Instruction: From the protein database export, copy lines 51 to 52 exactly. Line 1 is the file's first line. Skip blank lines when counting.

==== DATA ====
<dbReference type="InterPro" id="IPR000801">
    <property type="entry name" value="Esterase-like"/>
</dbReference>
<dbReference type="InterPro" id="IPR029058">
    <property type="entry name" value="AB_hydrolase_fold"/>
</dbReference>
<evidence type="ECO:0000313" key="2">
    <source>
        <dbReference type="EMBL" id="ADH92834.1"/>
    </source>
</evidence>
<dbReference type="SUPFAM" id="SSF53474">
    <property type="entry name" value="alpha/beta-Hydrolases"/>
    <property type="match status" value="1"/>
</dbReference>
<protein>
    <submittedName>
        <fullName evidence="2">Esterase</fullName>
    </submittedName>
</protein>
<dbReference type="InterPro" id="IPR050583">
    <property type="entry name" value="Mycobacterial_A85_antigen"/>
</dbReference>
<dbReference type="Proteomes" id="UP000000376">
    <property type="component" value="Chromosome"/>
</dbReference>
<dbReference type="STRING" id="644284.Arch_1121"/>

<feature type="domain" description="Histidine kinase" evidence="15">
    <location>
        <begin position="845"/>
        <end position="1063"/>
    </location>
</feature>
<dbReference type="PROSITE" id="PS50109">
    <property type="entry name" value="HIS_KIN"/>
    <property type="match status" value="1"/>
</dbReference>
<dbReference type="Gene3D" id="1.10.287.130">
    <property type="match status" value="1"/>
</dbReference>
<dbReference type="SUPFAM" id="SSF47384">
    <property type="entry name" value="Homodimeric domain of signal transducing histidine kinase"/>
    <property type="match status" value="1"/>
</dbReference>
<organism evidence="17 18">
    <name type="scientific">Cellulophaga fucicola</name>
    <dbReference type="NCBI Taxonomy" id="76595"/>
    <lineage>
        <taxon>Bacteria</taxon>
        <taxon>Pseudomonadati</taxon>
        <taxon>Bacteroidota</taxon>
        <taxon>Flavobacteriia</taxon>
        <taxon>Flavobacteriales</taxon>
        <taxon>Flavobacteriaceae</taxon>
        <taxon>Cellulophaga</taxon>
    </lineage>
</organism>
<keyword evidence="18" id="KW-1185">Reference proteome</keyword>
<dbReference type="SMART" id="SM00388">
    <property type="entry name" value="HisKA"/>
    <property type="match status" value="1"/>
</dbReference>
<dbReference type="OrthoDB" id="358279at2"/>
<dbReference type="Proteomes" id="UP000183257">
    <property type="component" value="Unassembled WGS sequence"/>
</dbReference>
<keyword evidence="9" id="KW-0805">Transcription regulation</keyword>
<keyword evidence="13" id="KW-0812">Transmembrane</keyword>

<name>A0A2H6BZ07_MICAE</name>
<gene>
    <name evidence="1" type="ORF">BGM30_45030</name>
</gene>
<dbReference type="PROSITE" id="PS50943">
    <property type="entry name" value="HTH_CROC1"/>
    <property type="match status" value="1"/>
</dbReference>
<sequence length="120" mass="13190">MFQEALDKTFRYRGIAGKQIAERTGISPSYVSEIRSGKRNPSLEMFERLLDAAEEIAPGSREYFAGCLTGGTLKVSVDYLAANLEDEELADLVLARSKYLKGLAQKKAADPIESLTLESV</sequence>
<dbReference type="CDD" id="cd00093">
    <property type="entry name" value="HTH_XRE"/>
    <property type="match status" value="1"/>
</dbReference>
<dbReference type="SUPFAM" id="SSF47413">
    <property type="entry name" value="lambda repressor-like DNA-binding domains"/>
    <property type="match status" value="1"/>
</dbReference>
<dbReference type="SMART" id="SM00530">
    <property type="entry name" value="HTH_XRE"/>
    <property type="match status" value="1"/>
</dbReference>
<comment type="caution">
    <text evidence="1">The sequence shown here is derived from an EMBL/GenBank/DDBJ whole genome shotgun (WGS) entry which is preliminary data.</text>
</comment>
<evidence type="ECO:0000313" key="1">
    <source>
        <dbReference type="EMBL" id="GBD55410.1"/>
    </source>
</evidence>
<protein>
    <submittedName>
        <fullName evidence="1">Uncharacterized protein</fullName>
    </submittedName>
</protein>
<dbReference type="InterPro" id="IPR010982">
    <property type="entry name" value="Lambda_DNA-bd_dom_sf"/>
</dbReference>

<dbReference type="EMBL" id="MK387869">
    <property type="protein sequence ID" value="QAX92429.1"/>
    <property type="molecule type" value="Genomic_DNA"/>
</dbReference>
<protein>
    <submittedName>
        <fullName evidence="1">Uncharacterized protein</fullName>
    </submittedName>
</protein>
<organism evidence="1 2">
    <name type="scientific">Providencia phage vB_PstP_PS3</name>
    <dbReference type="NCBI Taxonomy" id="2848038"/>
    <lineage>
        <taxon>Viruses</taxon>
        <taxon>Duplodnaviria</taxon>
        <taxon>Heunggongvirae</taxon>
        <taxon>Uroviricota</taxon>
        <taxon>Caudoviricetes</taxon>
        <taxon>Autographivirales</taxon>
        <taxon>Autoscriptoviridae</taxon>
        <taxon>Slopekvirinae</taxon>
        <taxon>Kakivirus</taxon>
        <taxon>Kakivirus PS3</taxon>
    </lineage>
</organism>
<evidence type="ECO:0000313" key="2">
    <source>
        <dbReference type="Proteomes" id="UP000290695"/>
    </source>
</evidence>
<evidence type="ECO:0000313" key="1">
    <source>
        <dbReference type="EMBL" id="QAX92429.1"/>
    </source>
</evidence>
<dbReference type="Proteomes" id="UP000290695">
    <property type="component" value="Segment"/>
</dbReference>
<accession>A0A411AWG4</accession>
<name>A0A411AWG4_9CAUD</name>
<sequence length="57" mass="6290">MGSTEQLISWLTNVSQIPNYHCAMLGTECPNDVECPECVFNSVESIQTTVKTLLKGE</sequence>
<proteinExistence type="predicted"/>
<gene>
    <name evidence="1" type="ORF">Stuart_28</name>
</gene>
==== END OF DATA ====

        <taxon>Bacteroidota</taxon>
        <taxon>Flavobacteriia</taxon>